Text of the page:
I was recently gifted with a copy of a beautiful little book that is most appropriate for this season of Thanksgiving. Bless This Food, a collection of ancient and contemporary graces from around the world, contains some of the most beautiful and interesting sentiments for the most commonly said prayer in homes worldwide.
“Saying Grace” or “Asking the Blessing” was something that my sisters and I were taught from the time we were toddlers. Maybe even before. I just know that it is a part of my earliest memories and something that we still practice daily. Even if you’re not the most devout believer, saying Grace is a beautiful way of giving thanks for the blessings of life. I believe it provides a moment to reflect and sets a tone for the meal.
We taught our daughter the “God is Great” blessing from the time she was old enough to understand and my husband and I often say the Grace that my Daddy always used – “Humble our hearts, dear Lord, and make us thankful for these and all our many other blessings. Amen.” Not only is it a simple, beautiful expression of thanks, it’s a way to honor and remember him.
According to the book’s author, Adrian Butash, “the simple act of saying a blessing before a meal can bring us closer to our brothers, sisters, parents, and friends.” As he writes, “The occasional gathering for prayer, no matter how brief, keeps the heart and mind in touch with the most fundamental of joys: belonging.” I couldn’t agree more.
I was completely captivated by the variety of graces, particularly the more ancient ones, contained in Bless This Food. This collection of 160 prayers includes such diverse blessings as a Gayatri hymn (circa 1500 B.C.), an Egyptian prayer (3100 B.C.), a selection from the Dead Sea Scrolls, many early Christian graces, and ancient Native American prayers.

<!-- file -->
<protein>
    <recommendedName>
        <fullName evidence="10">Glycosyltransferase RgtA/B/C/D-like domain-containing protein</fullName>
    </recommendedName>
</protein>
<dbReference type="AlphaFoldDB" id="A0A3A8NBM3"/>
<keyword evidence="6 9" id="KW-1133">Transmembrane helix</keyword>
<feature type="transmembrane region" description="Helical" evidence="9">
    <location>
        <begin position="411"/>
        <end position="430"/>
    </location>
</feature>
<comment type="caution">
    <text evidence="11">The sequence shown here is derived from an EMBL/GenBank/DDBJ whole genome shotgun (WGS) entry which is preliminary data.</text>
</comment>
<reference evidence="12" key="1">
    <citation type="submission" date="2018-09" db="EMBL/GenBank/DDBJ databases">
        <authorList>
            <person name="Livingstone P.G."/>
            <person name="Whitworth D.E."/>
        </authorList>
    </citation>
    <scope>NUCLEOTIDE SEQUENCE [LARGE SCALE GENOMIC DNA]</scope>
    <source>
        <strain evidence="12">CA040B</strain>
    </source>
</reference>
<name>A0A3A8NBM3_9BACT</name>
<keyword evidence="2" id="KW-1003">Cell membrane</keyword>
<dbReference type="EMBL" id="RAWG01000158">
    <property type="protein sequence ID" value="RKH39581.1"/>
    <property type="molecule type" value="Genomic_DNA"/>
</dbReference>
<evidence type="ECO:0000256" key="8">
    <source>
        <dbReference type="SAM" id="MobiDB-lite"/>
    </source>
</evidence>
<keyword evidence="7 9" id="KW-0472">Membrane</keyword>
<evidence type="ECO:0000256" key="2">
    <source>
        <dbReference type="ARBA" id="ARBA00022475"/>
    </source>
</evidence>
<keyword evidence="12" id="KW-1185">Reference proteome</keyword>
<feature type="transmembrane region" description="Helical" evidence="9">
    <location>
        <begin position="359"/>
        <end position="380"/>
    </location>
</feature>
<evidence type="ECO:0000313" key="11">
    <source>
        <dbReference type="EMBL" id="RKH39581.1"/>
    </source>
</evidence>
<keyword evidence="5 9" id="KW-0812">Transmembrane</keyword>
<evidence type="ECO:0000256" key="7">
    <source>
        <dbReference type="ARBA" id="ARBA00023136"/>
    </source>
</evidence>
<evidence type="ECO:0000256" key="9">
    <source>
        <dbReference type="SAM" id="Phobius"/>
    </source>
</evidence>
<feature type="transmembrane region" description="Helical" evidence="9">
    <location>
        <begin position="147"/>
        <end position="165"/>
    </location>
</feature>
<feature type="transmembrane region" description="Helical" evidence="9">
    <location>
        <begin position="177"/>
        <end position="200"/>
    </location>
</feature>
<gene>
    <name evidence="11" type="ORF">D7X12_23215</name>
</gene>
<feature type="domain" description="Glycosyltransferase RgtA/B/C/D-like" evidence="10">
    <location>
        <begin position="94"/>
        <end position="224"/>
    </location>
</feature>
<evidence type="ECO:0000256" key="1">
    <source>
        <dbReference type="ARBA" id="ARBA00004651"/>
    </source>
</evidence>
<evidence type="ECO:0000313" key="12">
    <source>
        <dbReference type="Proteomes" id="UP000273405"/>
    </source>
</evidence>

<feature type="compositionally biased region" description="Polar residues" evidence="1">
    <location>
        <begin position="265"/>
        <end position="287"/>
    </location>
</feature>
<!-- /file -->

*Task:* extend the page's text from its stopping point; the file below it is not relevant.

A couple of examples from the book are:
He left it for us.
Something that should be for the people’s happiness.
They will be strong in body from it.
He left us all this food.
He scattered this all over the Earth.
Now we will give one thanks.
That he has left us all this food to live on.
On this Earth.
This is the way it should be in our minds.
— Seneca Indian thanks-giving prayer (circa 1800)
And another, this one from Shakespeare, and one of the earliest in the English language:
This night I hold an old accustom’d feast,
Whereto I have invited many a guest,
Such as I love; and you among them the store,
One more, most welcome, makes my number more.
-William Shakespeare (1564–1616)
The prayers contained in the book have been carefully selected from each of the world’s major religions, as well as from ancient traditions and the work of great poets, thinkers, and activists such as Milton, Gandhi, and Mother Teresa. The author even includes two prayers in American sign language.
If you’re interested in exploring a copy of Bless This Food, it’s available through Amazon or from the publisher.
By the way, I’m in no way affiliated with the author or publisher of Bless This Food. I just think it’s a beautiful little book and I wanted to share it with my readers.
The prayers in this post were excerpted from the book Bless this Food: Ancient & Contemporary Graces from Around the World © 2013 Adrian Butash. Printed with permission of New World Library, Novato, CA.www.newworldlibrary.com.
So now I’m curious. Do you say Grace at your house? If you do, what is your favorite short blessing?